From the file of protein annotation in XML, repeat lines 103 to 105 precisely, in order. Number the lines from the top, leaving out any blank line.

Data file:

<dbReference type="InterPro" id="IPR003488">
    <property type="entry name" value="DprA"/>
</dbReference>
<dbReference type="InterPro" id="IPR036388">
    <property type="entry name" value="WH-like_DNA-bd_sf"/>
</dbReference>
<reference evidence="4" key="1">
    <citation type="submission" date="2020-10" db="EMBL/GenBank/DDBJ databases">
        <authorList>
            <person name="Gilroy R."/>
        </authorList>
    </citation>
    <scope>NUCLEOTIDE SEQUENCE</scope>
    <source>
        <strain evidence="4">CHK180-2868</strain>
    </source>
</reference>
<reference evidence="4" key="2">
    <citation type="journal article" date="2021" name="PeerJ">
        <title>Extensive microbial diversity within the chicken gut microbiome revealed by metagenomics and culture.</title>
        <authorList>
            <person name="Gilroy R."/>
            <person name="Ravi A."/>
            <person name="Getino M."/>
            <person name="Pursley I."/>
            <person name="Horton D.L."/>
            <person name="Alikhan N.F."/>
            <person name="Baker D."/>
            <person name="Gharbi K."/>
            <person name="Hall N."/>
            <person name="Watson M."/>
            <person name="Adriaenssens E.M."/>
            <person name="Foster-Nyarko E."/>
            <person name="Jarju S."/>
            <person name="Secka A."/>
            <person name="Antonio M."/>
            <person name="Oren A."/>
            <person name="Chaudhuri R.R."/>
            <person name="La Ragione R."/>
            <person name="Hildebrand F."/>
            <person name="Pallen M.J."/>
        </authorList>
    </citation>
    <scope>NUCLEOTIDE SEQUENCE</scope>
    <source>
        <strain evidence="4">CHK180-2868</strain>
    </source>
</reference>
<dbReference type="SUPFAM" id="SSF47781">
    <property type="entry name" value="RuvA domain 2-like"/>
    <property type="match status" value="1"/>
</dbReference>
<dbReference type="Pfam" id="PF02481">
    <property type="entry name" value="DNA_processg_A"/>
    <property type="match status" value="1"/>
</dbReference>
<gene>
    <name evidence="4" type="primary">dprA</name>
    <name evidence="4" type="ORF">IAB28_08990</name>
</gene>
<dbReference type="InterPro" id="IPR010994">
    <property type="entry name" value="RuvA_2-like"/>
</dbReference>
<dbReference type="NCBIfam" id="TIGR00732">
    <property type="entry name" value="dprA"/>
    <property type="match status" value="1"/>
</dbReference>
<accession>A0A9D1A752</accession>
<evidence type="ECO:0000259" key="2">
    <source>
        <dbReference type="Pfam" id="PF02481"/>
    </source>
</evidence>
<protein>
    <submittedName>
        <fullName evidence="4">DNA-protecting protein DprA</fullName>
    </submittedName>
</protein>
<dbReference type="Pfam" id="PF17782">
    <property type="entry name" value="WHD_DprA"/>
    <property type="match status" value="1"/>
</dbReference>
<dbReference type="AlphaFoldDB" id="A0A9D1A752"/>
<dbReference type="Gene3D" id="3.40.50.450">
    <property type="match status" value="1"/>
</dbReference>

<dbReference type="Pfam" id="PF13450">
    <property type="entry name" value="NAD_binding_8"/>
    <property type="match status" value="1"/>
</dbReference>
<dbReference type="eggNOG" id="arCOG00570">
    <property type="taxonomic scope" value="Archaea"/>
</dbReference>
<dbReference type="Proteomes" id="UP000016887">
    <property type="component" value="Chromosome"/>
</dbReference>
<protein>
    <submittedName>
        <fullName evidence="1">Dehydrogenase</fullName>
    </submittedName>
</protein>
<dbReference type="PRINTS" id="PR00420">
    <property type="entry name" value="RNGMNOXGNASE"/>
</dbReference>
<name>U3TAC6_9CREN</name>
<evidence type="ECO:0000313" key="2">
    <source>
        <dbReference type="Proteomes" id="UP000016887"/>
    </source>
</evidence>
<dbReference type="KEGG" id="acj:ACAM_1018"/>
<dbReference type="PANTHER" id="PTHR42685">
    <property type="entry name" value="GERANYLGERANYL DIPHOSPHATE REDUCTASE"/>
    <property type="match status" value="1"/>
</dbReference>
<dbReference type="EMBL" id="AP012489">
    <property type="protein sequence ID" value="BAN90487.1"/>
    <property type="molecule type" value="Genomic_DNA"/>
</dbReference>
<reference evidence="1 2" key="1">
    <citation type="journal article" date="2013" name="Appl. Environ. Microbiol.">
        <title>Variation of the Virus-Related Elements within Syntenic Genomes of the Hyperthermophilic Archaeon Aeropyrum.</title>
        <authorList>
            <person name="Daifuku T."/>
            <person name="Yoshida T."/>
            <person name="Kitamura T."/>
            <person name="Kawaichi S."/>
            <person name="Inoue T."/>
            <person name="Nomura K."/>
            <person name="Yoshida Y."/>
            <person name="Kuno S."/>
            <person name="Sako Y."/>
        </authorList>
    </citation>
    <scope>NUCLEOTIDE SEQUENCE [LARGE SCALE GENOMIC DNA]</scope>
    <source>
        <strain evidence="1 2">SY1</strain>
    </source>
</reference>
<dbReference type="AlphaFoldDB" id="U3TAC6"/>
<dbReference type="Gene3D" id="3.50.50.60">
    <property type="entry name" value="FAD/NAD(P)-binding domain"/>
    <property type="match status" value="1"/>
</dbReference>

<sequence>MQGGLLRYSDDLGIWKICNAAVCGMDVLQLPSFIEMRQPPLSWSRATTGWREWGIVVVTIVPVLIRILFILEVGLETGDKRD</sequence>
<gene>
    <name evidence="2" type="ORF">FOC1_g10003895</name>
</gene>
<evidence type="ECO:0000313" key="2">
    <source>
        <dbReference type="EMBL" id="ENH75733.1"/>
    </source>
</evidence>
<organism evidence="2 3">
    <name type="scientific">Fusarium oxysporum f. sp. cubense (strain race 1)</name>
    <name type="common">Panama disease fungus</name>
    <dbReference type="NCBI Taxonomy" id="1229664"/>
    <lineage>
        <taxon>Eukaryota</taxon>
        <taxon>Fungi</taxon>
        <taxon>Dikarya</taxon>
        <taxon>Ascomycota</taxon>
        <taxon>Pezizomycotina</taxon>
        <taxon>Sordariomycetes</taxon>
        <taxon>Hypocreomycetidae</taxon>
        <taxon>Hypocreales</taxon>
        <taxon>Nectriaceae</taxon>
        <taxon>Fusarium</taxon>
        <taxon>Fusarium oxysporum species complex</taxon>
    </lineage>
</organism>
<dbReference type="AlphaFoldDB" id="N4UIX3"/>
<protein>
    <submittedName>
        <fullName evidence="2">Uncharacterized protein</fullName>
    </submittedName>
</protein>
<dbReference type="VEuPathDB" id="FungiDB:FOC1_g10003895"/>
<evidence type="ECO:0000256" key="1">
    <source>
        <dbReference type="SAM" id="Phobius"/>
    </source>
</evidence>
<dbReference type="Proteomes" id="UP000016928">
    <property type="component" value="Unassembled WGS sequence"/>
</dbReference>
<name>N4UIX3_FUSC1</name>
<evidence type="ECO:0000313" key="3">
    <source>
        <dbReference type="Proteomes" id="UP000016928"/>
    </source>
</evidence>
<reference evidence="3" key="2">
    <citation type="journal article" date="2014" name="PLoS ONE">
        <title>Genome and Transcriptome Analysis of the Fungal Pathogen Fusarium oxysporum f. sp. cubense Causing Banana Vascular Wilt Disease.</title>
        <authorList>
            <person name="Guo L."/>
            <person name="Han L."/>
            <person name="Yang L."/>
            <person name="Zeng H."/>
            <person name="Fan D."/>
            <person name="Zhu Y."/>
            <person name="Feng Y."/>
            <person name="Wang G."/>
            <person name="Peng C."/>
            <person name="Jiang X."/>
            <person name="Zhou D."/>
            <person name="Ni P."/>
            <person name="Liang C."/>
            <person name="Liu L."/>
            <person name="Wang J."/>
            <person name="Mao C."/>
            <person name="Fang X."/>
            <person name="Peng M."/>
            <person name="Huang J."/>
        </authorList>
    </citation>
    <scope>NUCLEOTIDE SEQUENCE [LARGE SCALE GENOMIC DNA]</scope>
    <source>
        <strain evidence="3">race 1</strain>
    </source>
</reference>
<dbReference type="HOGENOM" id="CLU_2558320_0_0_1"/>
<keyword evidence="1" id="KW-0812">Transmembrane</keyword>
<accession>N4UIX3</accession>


    <property type="entry name" value="RNGMNOXGNASE"/>
</dbReference>
<name>U3TAC6_9CREN</name>